Despite new technologies for electronic payments, cash has never been more popular. According to the Federal Reserve Bank of Richmond, over the last decade, dollars in circulation as a share of GDP have nearly doubled from 5 percent to 9 percent. Today there is 1.6 trillion dollars in cash in circulation, or roughly 4,800 dollars for every person in the United States.
In addition to being used for exchange, cash also acts as a store of value. Tim Sablik, staff writer at the Richmond Fed and author of the article Is Cash Still King? believes that "high-denomination notes are best suited for this purpose, so tracking their circulation can provide a sense of how important this aspect of cash is for explaining currency demand. In the United States, large-denomination notes seem to be driving the growth in cash. The $100 bill accounts for most of the total value of currency in circulation."
Demand for $100 bills has significantly outpaced other denominations in terms of pure volume as well, averaging an annual growth rate in notes of nearly 8 percent since 1995 compared with 3 percent to 4 percent for most other notes. In fact, in 2017, the $100 bill surpassed the $1 bill as the most widely circulated U.S. note.
While some of this demand may come from domestic savers, researchers believe a significant share of $100 bills are traveling overseas. Ruth Judson, an economist at the Fed Board of Governors, mentions: "We think that the significance of foreign demand is unique to the dollar. Other currencies are also used outside their home countries, but as far as we can tell, the dollar has the largest share of notes held outside the country." She has stimated that as much as 70 percent of U.S. dollars are held abroad. Additionally, Judson estimated that as much as 60 percent of all Benjamins are held by foreigners.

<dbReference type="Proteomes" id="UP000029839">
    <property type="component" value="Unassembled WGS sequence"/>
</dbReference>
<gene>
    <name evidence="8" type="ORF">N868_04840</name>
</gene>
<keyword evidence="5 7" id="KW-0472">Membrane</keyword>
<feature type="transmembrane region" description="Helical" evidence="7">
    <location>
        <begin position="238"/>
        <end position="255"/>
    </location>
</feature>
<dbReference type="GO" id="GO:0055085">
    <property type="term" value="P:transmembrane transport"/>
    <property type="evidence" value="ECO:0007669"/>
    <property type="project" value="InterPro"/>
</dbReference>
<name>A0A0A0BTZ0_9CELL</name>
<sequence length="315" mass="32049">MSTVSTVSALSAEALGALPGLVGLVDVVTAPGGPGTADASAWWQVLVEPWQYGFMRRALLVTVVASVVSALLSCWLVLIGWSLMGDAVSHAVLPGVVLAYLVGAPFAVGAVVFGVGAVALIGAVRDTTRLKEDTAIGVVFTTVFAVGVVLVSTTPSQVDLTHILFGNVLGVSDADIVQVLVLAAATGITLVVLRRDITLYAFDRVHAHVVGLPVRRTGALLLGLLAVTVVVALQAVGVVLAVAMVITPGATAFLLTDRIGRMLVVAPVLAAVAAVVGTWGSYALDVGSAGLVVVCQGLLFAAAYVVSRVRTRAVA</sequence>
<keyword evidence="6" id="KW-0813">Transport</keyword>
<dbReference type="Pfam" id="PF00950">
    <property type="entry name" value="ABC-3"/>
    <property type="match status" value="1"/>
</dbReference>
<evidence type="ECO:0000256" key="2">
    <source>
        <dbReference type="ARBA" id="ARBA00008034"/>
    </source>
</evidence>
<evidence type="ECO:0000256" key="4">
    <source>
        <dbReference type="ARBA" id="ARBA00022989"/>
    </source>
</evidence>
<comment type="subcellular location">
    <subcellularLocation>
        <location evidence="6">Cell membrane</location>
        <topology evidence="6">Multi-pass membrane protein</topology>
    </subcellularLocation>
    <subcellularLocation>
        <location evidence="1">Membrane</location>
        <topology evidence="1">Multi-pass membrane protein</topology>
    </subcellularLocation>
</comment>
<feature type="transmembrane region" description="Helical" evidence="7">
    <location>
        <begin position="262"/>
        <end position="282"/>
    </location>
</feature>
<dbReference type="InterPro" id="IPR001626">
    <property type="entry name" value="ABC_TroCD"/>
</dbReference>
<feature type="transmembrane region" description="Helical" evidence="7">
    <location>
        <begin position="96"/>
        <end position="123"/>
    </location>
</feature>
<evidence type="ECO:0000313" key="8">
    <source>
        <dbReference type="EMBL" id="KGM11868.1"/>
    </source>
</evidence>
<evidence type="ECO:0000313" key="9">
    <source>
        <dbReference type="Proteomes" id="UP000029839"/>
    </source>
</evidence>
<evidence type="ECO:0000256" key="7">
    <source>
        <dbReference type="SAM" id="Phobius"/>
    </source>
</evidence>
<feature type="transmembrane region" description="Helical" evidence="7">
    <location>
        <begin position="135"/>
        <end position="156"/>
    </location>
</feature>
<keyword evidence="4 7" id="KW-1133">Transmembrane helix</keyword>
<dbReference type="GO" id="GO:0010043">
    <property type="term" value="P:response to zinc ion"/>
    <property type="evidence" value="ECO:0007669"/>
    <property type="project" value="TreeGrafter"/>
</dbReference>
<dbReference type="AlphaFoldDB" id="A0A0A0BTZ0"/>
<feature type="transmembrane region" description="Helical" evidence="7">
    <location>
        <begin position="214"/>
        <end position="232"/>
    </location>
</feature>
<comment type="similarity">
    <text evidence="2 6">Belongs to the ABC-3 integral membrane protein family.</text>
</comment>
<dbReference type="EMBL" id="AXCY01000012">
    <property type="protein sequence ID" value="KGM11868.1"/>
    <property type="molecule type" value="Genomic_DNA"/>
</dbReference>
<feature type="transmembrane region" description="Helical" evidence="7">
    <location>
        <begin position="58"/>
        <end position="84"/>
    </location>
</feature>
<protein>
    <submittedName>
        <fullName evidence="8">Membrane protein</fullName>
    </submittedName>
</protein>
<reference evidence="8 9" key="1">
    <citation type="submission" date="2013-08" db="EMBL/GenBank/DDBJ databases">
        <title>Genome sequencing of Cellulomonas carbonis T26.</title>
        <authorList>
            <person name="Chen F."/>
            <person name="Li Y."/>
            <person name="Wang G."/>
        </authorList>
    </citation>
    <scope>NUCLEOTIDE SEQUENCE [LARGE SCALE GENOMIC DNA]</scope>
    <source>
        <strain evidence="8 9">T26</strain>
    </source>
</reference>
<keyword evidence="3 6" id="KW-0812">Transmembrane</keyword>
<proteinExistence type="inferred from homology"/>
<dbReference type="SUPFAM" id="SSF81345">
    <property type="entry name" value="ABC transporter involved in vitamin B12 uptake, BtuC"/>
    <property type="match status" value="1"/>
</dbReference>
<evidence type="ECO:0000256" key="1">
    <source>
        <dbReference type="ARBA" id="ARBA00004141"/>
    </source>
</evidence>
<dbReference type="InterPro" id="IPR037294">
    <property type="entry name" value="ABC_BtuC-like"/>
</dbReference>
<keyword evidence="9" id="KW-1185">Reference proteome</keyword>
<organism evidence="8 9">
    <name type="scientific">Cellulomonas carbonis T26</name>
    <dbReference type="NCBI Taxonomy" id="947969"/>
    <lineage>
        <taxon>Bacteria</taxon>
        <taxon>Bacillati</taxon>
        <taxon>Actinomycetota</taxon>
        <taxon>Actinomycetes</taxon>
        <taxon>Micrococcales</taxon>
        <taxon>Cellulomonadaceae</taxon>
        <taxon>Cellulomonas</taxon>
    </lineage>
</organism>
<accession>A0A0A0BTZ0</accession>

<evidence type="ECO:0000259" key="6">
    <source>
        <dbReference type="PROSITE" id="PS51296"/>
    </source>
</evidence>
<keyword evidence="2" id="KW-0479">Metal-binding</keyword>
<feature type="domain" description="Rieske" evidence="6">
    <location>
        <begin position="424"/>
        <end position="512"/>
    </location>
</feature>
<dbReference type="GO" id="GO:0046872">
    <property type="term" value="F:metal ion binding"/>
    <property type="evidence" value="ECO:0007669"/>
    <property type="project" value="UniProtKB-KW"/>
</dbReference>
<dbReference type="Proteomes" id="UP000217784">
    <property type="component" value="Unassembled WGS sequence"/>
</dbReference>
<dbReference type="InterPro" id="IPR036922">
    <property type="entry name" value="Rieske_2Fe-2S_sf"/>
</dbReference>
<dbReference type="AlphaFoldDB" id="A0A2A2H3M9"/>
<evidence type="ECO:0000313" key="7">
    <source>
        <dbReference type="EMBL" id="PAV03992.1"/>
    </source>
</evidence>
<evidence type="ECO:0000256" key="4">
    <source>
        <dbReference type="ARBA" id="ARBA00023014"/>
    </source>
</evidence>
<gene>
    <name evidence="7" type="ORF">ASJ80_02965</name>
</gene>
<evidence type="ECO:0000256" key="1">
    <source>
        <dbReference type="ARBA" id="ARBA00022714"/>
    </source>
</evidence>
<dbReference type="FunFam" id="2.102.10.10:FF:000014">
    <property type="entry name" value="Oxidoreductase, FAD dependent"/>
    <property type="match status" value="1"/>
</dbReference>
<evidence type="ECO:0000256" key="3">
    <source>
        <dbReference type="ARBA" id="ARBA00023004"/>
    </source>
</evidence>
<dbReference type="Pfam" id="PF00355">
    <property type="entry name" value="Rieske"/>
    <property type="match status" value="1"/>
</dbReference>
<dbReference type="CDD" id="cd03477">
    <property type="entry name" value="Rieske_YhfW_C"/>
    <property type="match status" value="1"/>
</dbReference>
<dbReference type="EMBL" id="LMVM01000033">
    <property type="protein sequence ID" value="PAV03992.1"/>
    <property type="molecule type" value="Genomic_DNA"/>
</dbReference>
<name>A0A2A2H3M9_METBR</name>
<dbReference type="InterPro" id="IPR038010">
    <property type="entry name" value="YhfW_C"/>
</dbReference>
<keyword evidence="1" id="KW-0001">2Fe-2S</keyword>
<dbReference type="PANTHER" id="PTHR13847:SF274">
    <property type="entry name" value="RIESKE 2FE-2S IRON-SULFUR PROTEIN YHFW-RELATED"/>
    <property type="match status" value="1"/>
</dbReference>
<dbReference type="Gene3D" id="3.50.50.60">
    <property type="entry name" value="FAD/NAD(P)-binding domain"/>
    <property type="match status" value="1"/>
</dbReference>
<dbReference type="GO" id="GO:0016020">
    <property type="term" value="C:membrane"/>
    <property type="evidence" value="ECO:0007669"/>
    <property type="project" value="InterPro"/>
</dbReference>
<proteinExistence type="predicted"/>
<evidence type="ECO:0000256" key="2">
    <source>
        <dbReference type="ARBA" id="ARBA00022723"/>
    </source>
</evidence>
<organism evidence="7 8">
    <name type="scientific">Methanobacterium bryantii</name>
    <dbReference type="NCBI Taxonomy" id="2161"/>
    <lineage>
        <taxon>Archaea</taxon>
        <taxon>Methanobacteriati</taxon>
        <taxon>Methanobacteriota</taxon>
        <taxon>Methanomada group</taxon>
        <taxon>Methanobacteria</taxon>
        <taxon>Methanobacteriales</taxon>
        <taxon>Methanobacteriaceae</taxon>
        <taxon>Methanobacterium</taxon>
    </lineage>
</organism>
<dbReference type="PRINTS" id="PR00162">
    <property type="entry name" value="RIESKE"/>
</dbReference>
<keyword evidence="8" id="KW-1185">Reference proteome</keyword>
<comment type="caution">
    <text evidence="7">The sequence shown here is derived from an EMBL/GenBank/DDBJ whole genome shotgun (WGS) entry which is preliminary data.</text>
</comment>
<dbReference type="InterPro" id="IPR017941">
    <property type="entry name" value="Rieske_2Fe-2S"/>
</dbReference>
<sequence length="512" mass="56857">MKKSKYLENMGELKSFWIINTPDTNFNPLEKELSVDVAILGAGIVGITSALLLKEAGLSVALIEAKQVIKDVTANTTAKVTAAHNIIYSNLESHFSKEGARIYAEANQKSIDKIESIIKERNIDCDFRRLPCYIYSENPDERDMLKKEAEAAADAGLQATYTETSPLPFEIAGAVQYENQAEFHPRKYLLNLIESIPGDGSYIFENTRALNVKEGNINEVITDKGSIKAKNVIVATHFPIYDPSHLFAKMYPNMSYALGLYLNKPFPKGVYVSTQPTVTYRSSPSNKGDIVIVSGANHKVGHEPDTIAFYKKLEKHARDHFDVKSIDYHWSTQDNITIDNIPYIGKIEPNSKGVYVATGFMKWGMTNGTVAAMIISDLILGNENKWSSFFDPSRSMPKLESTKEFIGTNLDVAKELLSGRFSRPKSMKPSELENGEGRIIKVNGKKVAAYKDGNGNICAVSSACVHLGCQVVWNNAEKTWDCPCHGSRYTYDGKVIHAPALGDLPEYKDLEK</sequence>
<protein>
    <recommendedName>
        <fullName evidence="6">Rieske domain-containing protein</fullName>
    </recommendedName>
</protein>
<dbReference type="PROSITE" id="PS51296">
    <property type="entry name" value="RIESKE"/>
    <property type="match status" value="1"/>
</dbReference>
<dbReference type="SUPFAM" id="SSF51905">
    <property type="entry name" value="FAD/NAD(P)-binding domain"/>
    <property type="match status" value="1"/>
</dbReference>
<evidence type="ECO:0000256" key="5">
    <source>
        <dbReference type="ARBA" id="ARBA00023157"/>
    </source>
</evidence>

"Overseas demand for U.S. dollars is likely driven by its status as a safe asset," says Judson. "Cash demand, especially from other countries, increases in times of political and financial crisis." And U.S. Treasuries as well as dollars remain safe-haven assets in times of global distress, like the financial crisis of 2007-2008. For example, Judson found that while international demand for dollars began to decline in 2002 after the introduction of the euro, that trend reversed after the 2007-2008 crisis.
As Sablik states, crises prompt domestic households to seek the safety of currency as well, and with low inflation around the world, making holding cash low cost affair, more people, on and offshore, are turning to large-denomination banknotes to keep some of their wealth.